At Home He's a Tourist

He fills his head with culture/ He gives himself an ulcer.

Tuesday, May 04, 2004


I'm going to start ordering the blurbs by their evaluation of the book under review, from better to worse.

Zaltman, Gerald. How customers think: essential insights into the mind of the market. Harvard Business School Press, 2003.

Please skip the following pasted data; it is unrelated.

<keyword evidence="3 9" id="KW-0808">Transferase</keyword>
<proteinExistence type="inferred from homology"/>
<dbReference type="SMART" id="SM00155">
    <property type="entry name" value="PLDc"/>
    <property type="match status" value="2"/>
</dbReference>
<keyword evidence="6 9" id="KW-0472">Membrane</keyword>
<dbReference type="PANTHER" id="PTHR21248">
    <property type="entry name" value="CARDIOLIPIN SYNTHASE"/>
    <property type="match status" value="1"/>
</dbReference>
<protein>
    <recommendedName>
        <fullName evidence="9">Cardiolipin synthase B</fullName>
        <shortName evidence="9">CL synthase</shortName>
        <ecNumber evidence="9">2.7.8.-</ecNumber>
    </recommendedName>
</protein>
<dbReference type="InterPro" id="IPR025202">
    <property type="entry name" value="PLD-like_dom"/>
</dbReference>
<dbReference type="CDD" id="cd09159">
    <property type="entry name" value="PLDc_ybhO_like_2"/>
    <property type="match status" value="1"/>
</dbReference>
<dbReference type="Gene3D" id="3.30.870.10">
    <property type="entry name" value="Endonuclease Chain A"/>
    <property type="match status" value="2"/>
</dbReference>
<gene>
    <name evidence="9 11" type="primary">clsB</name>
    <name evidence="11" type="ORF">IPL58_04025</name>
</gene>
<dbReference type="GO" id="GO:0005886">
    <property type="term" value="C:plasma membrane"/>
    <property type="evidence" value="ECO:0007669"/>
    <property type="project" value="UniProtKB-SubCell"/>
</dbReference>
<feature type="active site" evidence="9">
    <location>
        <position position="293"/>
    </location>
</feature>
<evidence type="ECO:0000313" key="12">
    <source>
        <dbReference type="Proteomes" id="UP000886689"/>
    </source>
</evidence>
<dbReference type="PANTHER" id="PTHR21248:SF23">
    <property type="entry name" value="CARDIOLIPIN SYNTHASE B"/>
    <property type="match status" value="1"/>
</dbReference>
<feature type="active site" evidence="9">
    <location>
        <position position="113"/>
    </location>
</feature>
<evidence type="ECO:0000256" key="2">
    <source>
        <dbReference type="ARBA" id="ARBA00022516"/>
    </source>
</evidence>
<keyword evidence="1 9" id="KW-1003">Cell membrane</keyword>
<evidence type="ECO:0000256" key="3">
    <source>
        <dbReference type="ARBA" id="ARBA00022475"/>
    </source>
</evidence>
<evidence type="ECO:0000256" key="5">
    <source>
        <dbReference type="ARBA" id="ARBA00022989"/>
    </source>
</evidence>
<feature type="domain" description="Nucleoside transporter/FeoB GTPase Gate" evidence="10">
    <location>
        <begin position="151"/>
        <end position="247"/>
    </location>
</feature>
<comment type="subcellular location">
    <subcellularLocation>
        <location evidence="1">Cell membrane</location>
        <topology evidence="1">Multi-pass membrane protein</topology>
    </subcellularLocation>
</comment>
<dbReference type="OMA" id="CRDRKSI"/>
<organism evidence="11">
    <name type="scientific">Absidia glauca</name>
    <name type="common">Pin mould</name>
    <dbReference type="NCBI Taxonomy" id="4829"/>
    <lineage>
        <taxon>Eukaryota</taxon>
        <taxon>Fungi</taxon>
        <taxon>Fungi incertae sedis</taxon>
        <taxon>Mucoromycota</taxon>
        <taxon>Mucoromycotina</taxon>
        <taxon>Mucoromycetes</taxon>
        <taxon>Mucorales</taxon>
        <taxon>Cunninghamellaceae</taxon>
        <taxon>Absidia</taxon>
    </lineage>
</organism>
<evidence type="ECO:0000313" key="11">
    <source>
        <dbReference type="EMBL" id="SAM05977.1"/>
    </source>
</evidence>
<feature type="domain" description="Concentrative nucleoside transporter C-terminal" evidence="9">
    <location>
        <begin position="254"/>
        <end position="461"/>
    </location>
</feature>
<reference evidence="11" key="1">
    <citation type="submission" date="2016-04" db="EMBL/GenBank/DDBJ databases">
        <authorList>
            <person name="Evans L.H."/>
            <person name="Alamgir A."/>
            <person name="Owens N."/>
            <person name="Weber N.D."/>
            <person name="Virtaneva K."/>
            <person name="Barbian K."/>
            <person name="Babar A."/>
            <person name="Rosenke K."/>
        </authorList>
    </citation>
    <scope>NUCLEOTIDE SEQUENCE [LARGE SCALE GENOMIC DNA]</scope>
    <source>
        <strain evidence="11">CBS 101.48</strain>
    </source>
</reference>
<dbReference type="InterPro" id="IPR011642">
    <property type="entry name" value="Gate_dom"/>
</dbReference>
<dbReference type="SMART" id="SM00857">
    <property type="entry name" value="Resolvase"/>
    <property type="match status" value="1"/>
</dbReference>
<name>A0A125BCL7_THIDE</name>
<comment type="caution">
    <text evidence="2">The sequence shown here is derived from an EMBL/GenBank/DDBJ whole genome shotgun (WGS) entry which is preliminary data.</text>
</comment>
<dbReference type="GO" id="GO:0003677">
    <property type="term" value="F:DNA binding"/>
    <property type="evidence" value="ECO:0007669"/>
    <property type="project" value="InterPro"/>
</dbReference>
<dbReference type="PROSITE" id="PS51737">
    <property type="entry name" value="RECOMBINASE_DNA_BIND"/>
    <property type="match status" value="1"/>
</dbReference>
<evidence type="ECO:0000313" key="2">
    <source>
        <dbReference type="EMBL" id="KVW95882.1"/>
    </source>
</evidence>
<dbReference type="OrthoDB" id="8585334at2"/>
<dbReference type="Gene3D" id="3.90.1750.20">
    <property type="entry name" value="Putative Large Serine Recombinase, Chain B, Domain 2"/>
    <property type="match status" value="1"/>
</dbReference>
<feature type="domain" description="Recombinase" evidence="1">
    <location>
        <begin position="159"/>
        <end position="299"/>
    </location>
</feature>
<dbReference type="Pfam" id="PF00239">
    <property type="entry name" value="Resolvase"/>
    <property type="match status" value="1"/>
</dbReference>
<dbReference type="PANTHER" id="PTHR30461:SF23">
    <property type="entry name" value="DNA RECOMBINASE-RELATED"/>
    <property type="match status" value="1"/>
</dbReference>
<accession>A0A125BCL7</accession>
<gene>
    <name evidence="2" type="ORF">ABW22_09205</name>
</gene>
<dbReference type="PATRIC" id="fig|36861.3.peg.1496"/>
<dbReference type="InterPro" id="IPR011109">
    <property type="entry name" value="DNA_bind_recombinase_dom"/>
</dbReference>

Choice: Zaltman (marketing, Harvard Business School) offers an insightful new way of understanding consumers...It is the final section that sets the book above so many others; it offers practical advice on how marketers can change their mindsets to more fully appreciate consumer complexity and, from this new perspective, capitalize on it. Any student, academic, or practitioner interested in better understanding consumer complexity will benefit from this fascinating but highly readable book. Summing Up: Highly recommended. Upper-division undergraduate through professional collections." Publishers Weekly: “Drawing on an impressive array of recent multidisciplinary research, Zaltman is especially provocative on the importance of memory, metaphor and storytelling in customers’ decision making…outlines efficient methods…Zaltman’s smart, practical analysis and many success stories will hold special appeal for those facing competitive markets, as well as for those rethinking more limited marketing approaches.” Journal of Marketing Research: “When reading the work of Gerald Zaltman, I always expect to find fresh insights and provocative challenges delivered with rigor and panache. How Customers Think meets my high expectations…A beautifully conceived argument.” Journal of Business Strategy: “Quality thinking…Genuinely fascinating…an accessible and scientifically-sound foray into human thinking and draws heavily on insights from many fields beyond marketing…a brilliant but dense book that will yield little to the casual reader…firmly grounded in the scientific research of multiple disciplines…” Fast Company: “exciting in a way that business books rarely are: it advances provocative ideas that set the stage for real learning and change.” CIO Insight: “This book is not easy reading. Zaltman is not big on demonstrating how to put his findings to work. And he tends to combine the worse of business-school speak with accurate but off-putting phrases from biology and neurology…And yet it is worth the effort so you can understand critical distinctions.” Sport Marketing Quarterly: “not a traditional, quick-read marketing book. Zaltman goes into great detail to make his points. However, the author fails to take the next step in demonstrating how to incorporate these findings into market research. Zaltman’s tone at times is condescending to the current business executive and academic researcher studying consumer behavior. Zaltman offers some interesting ideas on thinking; however, I do not see him creating the major paradigm shift that he claims.”


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